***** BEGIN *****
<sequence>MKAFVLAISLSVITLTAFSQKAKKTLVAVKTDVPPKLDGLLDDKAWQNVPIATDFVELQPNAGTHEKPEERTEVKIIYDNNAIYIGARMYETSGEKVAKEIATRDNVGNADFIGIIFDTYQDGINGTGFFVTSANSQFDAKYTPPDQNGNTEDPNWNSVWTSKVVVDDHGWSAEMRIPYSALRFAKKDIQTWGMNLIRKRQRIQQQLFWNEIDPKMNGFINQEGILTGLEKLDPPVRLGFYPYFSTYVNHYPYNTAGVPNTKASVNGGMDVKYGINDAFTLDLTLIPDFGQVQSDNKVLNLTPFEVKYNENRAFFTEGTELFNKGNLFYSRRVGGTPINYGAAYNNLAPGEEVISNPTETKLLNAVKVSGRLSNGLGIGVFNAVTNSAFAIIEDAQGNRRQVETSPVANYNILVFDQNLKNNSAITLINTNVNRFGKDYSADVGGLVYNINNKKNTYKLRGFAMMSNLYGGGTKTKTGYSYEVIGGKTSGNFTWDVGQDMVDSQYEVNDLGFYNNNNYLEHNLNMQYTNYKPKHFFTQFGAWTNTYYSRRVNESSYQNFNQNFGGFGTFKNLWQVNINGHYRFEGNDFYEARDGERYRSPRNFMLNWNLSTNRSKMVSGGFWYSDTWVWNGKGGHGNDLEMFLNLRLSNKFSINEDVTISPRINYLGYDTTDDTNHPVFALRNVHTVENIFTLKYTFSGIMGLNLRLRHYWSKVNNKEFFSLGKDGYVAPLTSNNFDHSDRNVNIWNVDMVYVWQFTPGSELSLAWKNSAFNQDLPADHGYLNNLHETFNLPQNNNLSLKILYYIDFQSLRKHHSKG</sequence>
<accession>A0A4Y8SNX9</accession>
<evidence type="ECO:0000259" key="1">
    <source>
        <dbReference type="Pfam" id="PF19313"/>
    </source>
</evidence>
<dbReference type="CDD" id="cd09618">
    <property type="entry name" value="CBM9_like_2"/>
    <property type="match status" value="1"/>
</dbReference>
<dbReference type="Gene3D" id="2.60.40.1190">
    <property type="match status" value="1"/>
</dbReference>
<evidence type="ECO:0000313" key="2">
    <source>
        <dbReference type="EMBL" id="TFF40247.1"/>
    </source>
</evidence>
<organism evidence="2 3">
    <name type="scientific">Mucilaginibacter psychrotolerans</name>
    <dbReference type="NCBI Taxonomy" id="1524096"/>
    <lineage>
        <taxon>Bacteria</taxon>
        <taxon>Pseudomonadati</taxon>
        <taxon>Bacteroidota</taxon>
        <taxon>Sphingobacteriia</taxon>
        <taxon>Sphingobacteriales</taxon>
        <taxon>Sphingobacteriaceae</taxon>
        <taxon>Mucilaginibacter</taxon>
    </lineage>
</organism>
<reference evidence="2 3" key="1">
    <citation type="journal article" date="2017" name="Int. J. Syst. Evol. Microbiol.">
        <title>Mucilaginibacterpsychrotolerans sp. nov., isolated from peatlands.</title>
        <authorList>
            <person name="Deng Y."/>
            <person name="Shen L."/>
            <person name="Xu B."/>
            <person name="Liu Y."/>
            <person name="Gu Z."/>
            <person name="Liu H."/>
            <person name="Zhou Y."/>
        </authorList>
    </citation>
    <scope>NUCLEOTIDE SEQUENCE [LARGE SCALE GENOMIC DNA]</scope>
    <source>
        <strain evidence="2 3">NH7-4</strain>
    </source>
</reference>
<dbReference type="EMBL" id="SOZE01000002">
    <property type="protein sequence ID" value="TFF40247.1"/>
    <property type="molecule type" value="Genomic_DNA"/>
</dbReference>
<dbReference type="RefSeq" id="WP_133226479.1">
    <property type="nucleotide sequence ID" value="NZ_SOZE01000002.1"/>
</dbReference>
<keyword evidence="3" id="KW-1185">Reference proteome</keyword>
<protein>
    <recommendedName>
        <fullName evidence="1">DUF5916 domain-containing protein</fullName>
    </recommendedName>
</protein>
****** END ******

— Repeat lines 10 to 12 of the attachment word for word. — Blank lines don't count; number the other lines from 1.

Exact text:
    <property type="match status" value="1"/>
</dbReference>
<dbReference type="Gene3D" id="2.60.40.1190">